Taking Selenium and Coenzyme Q10 (CoQ10) supplements over the long-term may help preserve telomere length – a key marker of aging associated with a reduction in cardiovascular mortality, according to a new study from Scandinavia.
Participants recorded 42 months of taking a supplement with 200mg of CoQ10 plus 200 micrograms per day of Selenium, compared to a placebo group. The analysis involved data from the prospective, randomised, placebo-controlled study of 118 elderly Swedish people with low selenium levels.
After the trial ended, participants were followed for a further six years. Researchers found that people who died from cardiovascular-related causes were those who had shorter telomere levels.
During the follow-up period, less telomere shortening was associated with significantly longer survival, according to the researchers in the journal, Nutrients. 
What The Study Involved
The data showed that in those taking a Selenium and CoQ10 supplement for 42 months, there was significantly less shortening of telomeres, compared to the placebo.
Researchers noted that the benefits were slightly stronger in women. This could be due to the women having naturally lower levels of CoQ10 at the start of the study. Correlations were also reported after six years of follow-up after the study finished between those who died of cardiovascular-related causes and shorter telomere length. When the telomeres were longer, this was associated with longer survival, according to the researchers.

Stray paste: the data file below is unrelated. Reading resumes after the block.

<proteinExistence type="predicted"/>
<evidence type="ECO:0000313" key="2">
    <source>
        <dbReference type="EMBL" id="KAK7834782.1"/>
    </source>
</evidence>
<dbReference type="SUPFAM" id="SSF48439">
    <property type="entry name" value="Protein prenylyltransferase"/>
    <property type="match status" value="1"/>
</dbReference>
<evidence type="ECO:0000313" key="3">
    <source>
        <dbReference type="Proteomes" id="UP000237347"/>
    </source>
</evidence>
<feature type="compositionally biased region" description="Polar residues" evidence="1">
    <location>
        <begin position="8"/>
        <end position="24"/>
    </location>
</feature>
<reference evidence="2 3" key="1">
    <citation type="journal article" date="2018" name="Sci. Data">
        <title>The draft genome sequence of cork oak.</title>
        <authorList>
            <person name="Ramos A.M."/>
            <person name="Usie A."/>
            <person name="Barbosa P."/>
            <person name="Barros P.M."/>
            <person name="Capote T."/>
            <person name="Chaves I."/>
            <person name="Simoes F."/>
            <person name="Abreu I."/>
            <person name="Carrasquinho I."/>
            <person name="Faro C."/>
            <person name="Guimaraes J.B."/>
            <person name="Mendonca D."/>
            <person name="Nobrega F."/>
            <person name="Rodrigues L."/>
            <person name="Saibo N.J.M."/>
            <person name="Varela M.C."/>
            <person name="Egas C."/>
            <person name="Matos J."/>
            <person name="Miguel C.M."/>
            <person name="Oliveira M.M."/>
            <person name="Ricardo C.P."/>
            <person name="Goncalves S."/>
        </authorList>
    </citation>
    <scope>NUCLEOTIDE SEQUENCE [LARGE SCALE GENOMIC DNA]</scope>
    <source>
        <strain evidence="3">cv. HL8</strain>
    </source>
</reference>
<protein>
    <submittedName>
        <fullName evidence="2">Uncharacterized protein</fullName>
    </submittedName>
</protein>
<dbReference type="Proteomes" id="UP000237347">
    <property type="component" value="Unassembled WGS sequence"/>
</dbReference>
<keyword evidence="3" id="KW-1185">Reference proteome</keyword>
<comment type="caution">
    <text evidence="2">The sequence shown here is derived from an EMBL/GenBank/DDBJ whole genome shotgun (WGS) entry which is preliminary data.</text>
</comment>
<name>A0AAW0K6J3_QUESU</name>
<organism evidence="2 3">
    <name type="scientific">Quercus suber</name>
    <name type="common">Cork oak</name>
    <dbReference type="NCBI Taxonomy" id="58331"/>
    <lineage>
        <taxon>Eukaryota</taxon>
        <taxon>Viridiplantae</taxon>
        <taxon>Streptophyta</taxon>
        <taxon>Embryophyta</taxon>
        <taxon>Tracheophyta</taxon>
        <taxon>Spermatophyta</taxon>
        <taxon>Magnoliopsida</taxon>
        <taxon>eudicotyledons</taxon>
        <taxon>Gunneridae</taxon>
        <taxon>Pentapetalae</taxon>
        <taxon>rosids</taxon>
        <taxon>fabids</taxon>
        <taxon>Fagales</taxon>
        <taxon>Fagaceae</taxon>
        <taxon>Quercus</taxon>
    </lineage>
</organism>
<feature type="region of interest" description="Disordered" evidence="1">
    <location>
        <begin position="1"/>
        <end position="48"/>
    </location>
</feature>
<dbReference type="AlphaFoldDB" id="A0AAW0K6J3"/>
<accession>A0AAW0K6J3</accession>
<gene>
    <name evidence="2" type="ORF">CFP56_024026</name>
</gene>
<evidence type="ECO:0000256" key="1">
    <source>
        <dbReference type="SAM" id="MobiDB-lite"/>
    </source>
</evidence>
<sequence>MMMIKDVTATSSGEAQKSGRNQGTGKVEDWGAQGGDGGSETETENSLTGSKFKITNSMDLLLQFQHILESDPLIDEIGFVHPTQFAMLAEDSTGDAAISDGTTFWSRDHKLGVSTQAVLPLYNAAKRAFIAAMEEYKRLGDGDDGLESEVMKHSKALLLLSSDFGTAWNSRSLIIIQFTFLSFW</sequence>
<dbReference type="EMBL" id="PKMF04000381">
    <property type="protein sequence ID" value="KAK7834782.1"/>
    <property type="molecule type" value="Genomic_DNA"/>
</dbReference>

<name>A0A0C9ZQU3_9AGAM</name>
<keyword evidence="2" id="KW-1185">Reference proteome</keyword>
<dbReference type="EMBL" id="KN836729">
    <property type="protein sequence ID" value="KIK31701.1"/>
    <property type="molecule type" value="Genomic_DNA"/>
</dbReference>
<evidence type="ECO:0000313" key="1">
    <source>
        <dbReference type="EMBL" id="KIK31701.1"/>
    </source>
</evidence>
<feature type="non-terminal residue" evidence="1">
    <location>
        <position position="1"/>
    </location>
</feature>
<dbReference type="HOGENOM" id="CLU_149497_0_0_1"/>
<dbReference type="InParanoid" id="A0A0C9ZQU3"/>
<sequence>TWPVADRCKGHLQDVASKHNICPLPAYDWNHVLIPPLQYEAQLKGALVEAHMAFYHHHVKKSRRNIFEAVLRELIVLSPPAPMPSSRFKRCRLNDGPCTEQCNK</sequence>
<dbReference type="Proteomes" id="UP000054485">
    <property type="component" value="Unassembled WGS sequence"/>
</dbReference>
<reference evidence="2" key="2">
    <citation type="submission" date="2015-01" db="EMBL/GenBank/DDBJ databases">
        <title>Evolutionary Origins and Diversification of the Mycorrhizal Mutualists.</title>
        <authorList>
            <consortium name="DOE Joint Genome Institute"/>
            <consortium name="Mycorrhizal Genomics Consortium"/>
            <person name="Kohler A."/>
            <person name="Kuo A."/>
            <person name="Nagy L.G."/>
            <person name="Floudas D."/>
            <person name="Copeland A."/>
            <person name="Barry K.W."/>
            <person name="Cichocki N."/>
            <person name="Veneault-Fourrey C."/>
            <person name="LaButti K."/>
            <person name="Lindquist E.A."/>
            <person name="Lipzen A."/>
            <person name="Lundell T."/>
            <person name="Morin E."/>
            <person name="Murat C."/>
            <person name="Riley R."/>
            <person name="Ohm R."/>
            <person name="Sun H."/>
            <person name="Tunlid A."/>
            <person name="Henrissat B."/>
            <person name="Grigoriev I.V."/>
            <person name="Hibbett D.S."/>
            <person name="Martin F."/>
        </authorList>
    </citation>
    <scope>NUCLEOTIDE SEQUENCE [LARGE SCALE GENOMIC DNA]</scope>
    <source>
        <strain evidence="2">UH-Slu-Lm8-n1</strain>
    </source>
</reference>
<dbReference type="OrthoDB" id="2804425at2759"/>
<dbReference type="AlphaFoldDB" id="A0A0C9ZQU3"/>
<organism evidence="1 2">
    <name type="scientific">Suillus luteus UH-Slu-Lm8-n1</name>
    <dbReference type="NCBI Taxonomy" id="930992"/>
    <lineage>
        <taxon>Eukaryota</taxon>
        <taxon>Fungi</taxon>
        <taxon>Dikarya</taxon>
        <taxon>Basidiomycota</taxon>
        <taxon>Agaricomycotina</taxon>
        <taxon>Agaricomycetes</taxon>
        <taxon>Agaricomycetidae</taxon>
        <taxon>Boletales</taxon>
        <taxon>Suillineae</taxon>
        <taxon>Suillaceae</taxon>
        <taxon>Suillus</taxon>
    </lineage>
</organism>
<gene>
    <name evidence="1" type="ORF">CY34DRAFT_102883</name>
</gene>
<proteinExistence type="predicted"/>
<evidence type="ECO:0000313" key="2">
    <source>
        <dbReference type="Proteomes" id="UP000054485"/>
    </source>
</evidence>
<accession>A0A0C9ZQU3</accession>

Overall, the researchers concluded that taking Selenium and Coenzyme Q10 supplements provide anti-inflammatory and antioxidant benefits that may help protect us as we age.
Why Selenium and COQ10?
As an antioxidant and essential micronutrient, Selenium provides many diverse roles, as it’s a mineral that’s included in 25 selenoproteins in the body. Some of these play an important role in immune support, thyroid function and reproductive health among others.
When Selenium intake is low, research suggests this can have long-term detrimental effects. The above study was performed in Sweden, where selenium intakes are low. They found that the mean selenium level for the population was 67 micrograms per litre of plasma, below the reported 90 to 140 micrograms needed for full expression of the extracellular selenoprotein P. In comparison, where Selenium levels in the US were not low, the mean dietary selenium intakes in the US were from 93 micrograms in women to 134 micrograms in men.
CoQ10 also plays a powerful role in producing chemical energy in mitochondria. These power cells participate in the production of adenosine triphosphate (ATP) or what is known as the body’s ‘energy currency’.
The human body produces CoQ10 but our ability to do this declines with age. Taking a CoQ10 supplement can help restore age-related decline. It’s long been studied for its role in anti-aging, cognitive health, heart health, energy production and more. It has been shown to be of benefit to those with cardiovascular issues in particular.
Researchers observed that when the telomeres were preserved, it clearly indicated that the telomeres had protective benefits in reducing cardiovascular mortality.
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